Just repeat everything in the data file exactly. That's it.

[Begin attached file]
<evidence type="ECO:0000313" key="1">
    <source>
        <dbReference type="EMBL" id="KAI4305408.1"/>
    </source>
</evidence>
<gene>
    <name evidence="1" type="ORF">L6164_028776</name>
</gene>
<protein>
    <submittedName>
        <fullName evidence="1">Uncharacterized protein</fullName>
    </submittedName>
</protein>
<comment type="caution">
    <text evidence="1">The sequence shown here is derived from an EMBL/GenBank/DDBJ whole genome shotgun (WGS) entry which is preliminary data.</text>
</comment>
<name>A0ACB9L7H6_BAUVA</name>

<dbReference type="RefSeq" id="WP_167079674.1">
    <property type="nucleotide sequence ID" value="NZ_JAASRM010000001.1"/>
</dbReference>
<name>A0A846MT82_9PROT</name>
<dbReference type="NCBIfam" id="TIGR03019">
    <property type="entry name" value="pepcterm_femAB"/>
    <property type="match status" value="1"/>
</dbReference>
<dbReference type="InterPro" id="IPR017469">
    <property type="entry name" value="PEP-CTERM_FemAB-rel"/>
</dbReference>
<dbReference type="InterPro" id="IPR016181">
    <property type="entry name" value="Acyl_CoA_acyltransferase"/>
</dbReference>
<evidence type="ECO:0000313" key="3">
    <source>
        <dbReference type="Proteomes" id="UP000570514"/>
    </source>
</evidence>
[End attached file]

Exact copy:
<evidence type="ECO:0000313" key="1">
    <source>
        <dbReference type="EMBL" id="KAI4305408.1"/>
    </source>
</evidence>
<gene>
    <name evidence="1" type="ORF">L6164_028776</name>
</gene>
<protein>
    <submittedName>
        <fullName evidence="1">Uncharacterized protein</fullName>
    </submittedName>
</protein>
<comment type="caution">
    <text evidence="1">The sequence shown here is derived from an EMBL/GenBank/DDBJ whole genome shotgun (WGS) entry which is preliminary data.</text>
</comment>
<name>A0ACB9L7H6_BAUVA</name>

<dbReference type="RefSeq" id="WP_167079674.1">
    <property type="nucleotide sequence ID" value="NZ_JAASRM010000001.1"/>
</dbReference>
<name>A0A846MT82_9PROT</name>
<dbReference type="NCBIfam" id="TIGR03019">
    <property type="entry name" value="pepcterm_femAB"/>
    <property type="match status" value="1"/>
</dbReference>
<dbReference type="InterPro" id="IPR017469">
    <property type="entry name" value="PEP-CTERM_FemAB-rel"/>
</dbReference>
<dbReference type="InterPro" id="IPR016181">
    <property type="entry name" value="Acyl_CoA_acyltransferase"/>
</dbReference>
<evidence type="ECO:0000313" key="3">
    <source>
        <dbReference type="Proteomes" id="UP000570514"/>
    </source>
</evidence>